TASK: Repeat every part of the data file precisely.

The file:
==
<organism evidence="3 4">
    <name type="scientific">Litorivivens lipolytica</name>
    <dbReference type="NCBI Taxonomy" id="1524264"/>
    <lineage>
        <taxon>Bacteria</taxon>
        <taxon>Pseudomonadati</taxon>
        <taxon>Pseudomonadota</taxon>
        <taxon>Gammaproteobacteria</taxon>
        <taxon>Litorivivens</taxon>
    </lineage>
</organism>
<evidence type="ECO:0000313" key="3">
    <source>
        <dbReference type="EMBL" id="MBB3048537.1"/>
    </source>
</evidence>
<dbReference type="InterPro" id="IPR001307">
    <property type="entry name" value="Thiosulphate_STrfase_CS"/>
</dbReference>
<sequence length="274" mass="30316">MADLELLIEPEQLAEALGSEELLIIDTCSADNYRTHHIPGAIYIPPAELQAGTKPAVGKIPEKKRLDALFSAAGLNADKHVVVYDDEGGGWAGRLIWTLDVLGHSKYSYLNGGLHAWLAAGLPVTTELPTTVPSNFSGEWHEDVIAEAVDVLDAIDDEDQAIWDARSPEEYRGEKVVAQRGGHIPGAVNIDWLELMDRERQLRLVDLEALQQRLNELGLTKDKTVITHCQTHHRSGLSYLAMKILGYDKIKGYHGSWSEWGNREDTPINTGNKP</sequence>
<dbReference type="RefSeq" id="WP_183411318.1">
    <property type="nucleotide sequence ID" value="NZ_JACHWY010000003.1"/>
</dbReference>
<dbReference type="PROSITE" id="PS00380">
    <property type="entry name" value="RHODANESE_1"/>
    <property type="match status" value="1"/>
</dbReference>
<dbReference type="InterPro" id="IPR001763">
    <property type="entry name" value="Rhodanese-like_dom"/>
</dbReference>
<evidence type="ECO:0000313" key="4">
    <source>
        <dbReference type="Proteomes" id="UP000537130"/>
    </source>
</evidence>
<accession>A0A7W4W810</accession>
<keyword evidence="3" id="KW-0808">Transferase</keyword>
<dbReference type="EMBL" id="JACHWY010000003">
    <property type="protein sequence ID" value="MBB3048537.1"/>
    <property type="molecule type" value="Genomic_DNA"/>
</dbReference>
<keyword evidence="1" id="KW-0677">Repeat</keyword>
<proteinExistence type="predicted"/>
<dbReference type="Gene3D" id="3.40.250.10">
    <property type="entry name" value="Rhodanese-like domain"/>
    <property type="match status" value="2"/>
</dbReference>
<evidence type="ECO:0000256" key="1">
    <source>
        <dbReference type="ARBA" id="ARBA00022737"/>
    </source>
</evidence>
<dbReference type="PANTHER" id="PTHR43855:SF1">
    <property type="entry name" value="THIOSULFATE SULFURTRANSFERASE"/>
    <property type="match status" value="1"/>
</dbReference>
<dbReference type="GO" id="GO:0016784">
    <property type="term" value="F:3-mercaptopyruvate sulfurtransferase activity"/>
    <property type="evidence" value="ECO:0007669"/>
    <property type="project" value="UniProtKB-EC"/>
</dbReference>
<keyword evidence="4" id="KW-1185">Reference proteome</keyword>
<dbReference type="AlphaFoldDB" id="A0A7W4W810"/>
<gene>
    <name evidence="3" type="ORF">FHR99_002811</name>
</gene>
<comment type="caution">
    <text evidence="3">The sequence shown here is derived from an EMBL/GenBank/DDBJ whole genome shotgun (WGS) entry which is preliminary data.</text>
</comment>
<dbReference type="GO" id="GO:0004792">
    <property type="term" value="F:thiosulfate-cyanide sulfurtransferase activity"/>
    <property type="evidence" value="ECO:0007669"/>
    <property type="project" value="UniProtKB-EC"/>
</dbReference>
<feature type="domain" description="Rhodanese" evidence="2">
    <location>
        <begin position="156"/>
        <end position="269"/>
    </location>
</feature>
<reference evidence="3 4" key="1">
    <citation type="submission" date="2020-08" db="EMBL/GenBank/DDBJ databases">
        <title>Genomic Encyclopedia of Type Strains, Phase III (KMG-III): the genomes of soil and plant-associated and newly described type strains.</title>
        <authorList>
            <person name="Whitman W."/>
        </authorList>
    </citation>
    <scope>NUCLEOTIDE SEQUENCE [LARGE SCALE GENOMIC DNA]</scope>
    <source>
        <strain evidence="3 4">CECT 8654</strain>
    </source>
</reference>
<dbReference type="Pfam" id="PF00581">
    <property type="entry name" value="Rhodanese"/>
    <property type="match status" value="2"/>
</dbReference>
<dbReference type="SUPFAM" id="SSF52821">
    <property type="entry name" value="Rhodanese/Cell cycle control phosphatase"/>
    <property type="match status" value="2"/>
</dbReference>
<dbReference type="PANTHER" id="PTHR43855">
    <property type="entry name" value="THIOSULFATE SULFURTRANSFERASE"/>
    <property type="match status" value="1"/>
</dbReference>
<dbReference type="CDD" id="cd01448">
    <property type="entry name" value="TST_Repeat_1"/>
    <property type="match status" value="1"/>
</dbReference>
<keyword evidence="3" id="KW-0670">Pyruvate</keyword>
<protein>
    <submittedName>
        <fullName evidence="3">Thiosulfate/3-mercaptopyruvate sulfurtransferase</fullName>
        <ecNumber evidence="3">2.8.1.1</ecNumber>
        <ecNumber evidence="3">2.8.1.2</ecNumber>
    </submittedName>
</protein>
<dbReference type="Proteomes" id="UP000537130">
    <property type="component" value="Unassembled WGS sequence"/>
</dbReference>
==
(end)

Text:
<organism evidence="3 4">
    <name type="scientific">Litorivivens lipolytica</name>
    <dbReference type="NCBI Taxonomy" id="1524264"/>
    <lineage>
        <taxon>Bacteria</taxon>
        <taxon>Pseudomonadati</taxon>
        <taxon>Pseudomonadota</taxon>
        <taxon>Gammaproteobacteria</taxon>
        <taxon>Litorivivens</taxon>
    </lineage>
</organism>
<evidence type="ECO:0000313" key="3">
    <source>
        <dbReference type="EMBL" id="MBB3048537.1"/>
    </source>
</evidence>
<dbReference type="InterPro" id="IPR001307">
    <property type="entry name" value="Thiosulphate_STrfase_CS"/>
</dbReference>
<sequence length="274" mass="30316">MADLELLIEPEQLAEALGSEELLIIDTCSADNYRTHHIPGAIYIPPAELQAGTKPAVGKIPEKKRLDALFSAAGLNADKHVVVYDDEGGGWAGRLIWTLDVLGHSKYSYLNGGLHAWLAAGLPVTTELPTTVPSNFSGEWHEDVIAEAVDVLDAIDDEDQAIWDARSPEEYRGEKVVAQRGGHIPGAVNIDWLELMDRERQLRLVDLEALQQRLNELGLTKDKTVITHCQTHHRSGLSYLAMKILGYDKIKGYHGSWSEWGNREDTPINTGNKP</sequence>
<dbReference type="RefSeq" id="WP_183411318.1">
    <property type="nucleotide sequence ID" value="NZ_JACHWY010000003.1"/>
</dbReference>
<dbReference type="PROSITE" id="PS00380">
    <property type="entry name" value="RHODANESE_1"/>
    <property type="match status" value="1"/>
</dbReference>
<dbReference type="InterPro" id="IPR001763">
    <property type="entry name" value="Rhodanese-like_dom"/>
</dbReference>
<evidence type="ECO:0000313" key="4">
    <source>
        <dbReference type="Proteomes" id="UP000537130"/>
    </source>
</evidence>
<accession>A0A7W4W810</accession>
<keyword evidence="3" id="KW-0808">Transferase</keyword>
<dbReference type="EMBL" id="JACHWY010000003">
    <property type="protein sequence ID" value="MBB3048537.1"/>
    <property type="molecule type" value="Genomic_DNA"/>
</dbReference>
<keyword evidence="1" id="KW-0677">Repeat</keyword>
<proteinExistence type="predicted"/>
<dbReference type="Gene3D" id="3.40.250.10">
    <property type="entry name" value="Rhodanese-like domain"/>
    <property type="match status" value="2"/>
</dbReference>
<evidence type="ECO:0000256" key="1">
    <source>
        <dbReference type="ARBA" id="ARBA00022737"/>
    </source>
</evidence>
<dbReference type="PANTHER" id="PTHR43855:SF1">
    <property type="entry name" value="THIOSULFATE SULFURTRANSFERASE"/>
    <property type="match status" value="1"/>
</dbReference>
<dbReference type="GO" id="GO:0016784">
    <property type="term" value="F:3-mercaptopyruvate sulfurtransferase activity"/>
    <property type="evidence" value="ECO:0007669"/>
    <property type="project" value="UniProtKB-EC"/>
</dbReference>
<keyword evidence="4" id="KW-1185">Reference proteome</keyword>
<dbReference type="AlphaFoldDB" id="A0A7W4W810"/>
<gene>
    <name evidence="3" type="ORF">FHR99_002811</name>
</gene>
<comment type="caution">
    <text evidence="3">The sequence shown here is derived from an EMBL/GenBank/DDBJ whole genome shotgun (WGS) entry which is preliminary data.</text>
</comment>
<dbReference type="GO" id="GO:0004792">
    <property type="term" value="F:thiosulfate-cyanide sulfurtransferase activity"/>
    <property type="evidence" value="ECO:0007669"/>
    <property type="project" value="UniProtKB-EC"/>
</dbReference>
<feature type="domain" description="Rhodanese" evidence="2">
    <location>
        <begin position="156"/>
        <end position="269"/>
    </location>
</feature>
<reference evidence="3 4" key="1">
    <citation type="submission" date="2020-08" db="EMBL/GenBank/DDBJ databases">
        <title>Genomic Encyclopedia of Type Strains, Phase III (KMG-III): the genomes of soil and plant-associated and newly described type strains.</title>
        <authorList>
            <person name="Whitman W."/>
        </authorList>
    </citation>
    <scope>NUCLEOTIDE SEQUENCE [LARGE SCALE GENOMIC DNA]</scope>
    <source>
        <strain evidence="3 4">CECT 8654</strain>
    </source>
</reference>
<dbReference type="Pfam" id="PF00581">
    <property type="entry name" value="Rhodanese"/>
    <property type="match status" value="2"/>
</dbReference>
<dbReference type="SUPFAM" id="SSF52821">
    <property type="entry name" value="Rhodanese/Cell cycle control phosphatase"/>
    <property type="match status" value="2"/>
</dbReference>
<dbReference type="PANTHER" id="PTHR43855">
    <property type="entry name" value="THIOSULFATE SULFURTRANSFERASE"/>
    <property type="match status" value="1"/>
</dbReference>
<dbReference type="CDD" id="cd01448">
    <property type="entry name" value="TST_Repeat_1"/>
    <property type="match status" value="1"/>
</dbReference>
<keyword evidence="3" id="KW-0670">Pyruvate</keyword>
<protein>
    <submittedName>
        <fullName evidence="3">Thiosulfate/3-mercaptopyruvate sulfurtransferase</fullName>
        <ecNumber evidence="3">2.8.1.1</ecNumber>
        <ecNumber evidence="3">2.8.1.2</ecNumber>
    </submittedName>
</protein>
<dbReference type="Proteomes" id="UP000537130">
    <property type="component" value="Unassembled WGS sequence"/>
</dbReference>